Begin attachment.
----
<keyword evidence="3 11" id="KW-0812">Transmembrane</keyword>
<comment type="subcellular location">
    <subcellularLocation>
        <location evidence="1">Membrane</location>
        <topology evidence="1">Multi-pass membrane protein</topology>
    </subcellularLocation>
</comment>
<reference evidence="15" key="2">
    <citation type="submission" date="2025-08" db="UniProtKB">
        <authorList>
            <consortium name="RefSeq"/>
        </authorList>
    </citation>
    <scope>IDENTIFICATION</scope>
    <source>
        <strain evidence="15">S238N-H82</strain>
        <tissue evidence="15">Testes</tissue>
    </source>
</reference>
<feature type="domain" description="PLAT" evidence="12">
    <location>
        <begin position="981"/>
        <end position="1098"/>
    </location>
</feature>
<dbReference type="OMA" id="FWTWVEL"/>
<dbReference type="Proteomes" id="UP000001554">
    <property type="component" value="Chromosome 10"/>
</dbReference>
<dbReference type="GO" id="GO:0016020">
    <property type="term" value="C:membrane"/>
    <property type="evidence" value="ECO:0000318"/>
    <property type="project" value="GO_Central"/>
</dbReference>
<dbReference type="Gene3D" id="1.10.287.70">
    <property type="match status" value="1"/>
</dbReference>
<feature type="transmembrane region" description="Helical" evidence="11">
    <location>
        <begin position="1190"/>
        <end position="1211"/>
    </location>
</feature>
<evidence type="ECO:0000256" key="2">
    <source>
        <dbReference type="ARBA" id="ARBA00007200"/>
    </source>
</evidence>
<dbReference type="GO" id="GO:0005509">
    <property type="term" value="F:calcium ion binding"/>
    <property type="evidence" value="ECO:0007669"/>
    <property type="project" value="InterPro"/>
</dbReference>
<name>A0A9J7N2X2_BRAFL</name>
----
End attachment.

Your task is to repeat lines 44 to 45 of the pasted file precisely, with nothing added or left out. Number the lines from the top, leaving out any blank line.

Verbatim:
<evidence type="ECO:0000256" key="2">
    <source>